BGH ruling confirms liability of banks and building societies A new ruling of the Federal Court of Justice (BGH ruling of 29.06.2010, Ref. XI ZR 104/08) obliges banks and building societies to provide unsolicited information to the borrower if a fraudulent deception of the buyer about the amount of the brokerage commission is apparent.
If this information is not provided, the financial institution shall be liable to the credit customer for damages on account of its so-called knowledge advantage.
Since the end of the 80s, numerous banks, building societies and life insurers have been involved in the sale of overpriced real estate. Estimates suggest that the number of people affected is now likely to be in seven figures. At the same time, it is repeatedly heard from insiders that individual persons of competence have also enriched themselves personally. It is therefore not surprising that the sales prices can be two to five times the market value. Often a brokerage commission of about 6% was pretended to the customers, while in reality more than 15% flowed to the intermediary – as in the recently decided BGH judgement. In practice, however, there may also be 40% “soft costs”, which are then shared by the parties involved (financial house, employees of the financial house and sales) on a fraternal basis.
No help from BaFin
Some credit institutions were reported to the public prosecutor’s office (StA). The StA then asked BaFin for a special audit – but the result is kept secret according to legal regulations. It was only by chance that a special BaFin audit report came to public attention, and promptly led to the sentencing of a building society to pay damages. Numerous dropouts from junk real estate sales reported on institutional cooperation with financial houses. It is not uncommon for banks and building societies to know exactly how overpriced the property is because they determine the value for lending purposes. But credit institutions also almost always keep this information secret. The buyer infected by the tax-saving instinct of the financial salesman has practically no chance of being automatically protected against sudden over-indebtedness.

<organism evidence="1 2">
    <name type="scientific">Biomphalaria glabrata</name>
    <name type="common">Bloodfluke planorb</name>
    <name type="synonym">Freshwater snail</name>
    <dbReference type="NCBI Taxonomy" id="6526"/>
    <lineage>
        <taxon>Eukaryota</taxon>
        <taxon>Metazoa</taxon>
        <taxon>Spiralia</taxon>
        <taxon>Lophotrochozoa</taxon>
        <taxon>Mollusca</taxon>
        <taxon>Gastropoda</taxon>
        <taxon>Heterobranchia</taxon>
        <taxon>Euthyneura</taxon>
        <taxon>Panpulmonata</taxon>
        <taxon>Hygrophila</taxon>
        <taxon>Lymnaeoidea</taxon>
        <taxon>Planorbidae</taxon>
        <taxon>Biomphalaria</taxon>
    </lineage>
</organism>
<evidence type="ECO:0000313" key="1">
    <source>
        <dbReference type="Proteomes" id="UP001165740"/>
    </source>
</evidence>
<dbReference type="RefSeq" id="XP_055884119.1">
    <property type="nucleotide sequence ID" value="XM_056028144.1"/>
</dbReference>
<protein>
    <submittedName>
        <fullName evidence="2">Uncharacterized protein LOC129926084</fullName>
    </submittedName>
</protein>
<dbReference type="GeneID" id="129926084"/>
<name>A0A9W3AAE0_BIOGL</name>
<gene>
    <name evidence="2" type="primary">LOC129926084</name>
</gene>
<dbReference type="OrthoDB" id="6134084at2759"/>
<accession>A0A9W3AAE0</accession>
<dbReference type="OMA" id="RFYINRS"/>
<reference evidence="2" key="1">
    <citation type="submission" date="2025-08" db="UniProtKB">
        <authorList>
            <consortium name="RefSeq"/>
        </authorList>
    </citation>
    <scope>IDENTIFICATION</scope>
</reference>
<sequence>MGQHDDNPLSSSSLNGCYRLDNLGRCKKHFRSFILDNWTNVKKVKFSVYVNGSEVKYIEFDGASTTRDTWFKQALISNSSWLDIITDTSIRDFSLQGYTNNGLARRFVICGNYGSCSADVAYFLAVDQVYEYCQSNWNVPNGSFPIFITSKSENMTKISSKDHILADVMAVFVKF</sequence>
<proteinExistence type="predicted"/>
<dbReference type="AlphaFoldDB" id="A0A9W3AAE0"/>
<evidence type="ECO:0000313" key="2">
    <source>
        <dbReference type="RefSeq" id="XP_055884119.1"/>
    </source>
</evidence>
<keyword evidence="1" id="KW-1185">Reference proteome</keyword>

Celebrities as victims – income millionaires also lose their livelihoods
Those who accumulate large debts by investing in real estate are commonly referred to as mortgage millionaires. This illustrious circle includes not only bakers, butchers, innkeepers – but also tax consultants, notaries, doctors, athletes, lawyers and actors. In Munich, for example, a “notary and president of the Bavarian Yacht Club” was removed from office after a major bank filed for insolvency. However, overpriced properties were not only brokered in the flourishing landscapes of the East, but also from numerous regions of the old federal states.
Financing traps due to commission maximisation
Expensive surprises also regularly await investors if financing is provided via a fixed loan. For redemption, mostly life insurance policies, but also investment funds were additionally brokered. If the hoped-for increases in the value of these investments did not materialise, or if losses were incurred, then the pretty sample calculations of the intermediaries turned out to be a pipe dream. As one building society customer put it, ” I was advised into the ground”. The credit expert Jens Leschmann knows from numerous damage appraisals the situation that investors had invested for example 150,000 euro into real estates and after 10 years a total loss of the double, thus of approximately 300,000 euro was expertly to be determined.
BFH ruling: Enforcement of damages is tax deductible
According to a recent ruling by the Federal Fiscal Court (Bundesfinanzhof, BFH), anyone seeking compensation for damages or a “realignment of the financing concept” can deduct the costs of their advisors as income-related expenses for tax purposes (BFH ruling, ref. IX R 47/08). It is even better to seek professional advice before making investment decisions, because these costs can also be claimed against tax – and investment losses are avoided. In addition, experience shows that precautionary advice often costs less than 10% compared to the situation when the child has already fallen into the well.
Life insurance policies put to the test
In the processing of the possible claims of the injured party, surrender value settlements of life insurance policies and settlements of loans must also be put to the test. A BGH judge recently said that life insurers should know how the BGH judges a case, and customers should know about it – at the latest when they consult an informed lawyer. Life insurers do not correct incorrect settlements without being asked to do so – they claim that all insured persons are treated equally, even if this means that everyone is treated equally badly. It could be that the address of some customers can no longer be found, and these would then be the only ones not to receive their money back – such unequal treatment, which can be challenged under supervisory law, must be prevented by ensuring that no one receives anything without being asked. Banks are not behind here when they miscalculate loans. Injured parties will learn of their rights from their lawyer, provided they consult him – an actuarial expert or a credit expert, on the other hand, will have to do the math.
by Dr. Johannes Fiala
by courtesy of
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About the author
Dr. Johannes Fiala has been working for more than 25 years as a lawyer and attorney with his own law firm in Munich. He is intensively involved in real estate, financial law, tax and insurance law. The numerous stages of his professional career enable him to provide his clients with comprehensive advice and to act as a lawyer in the event of disputes.
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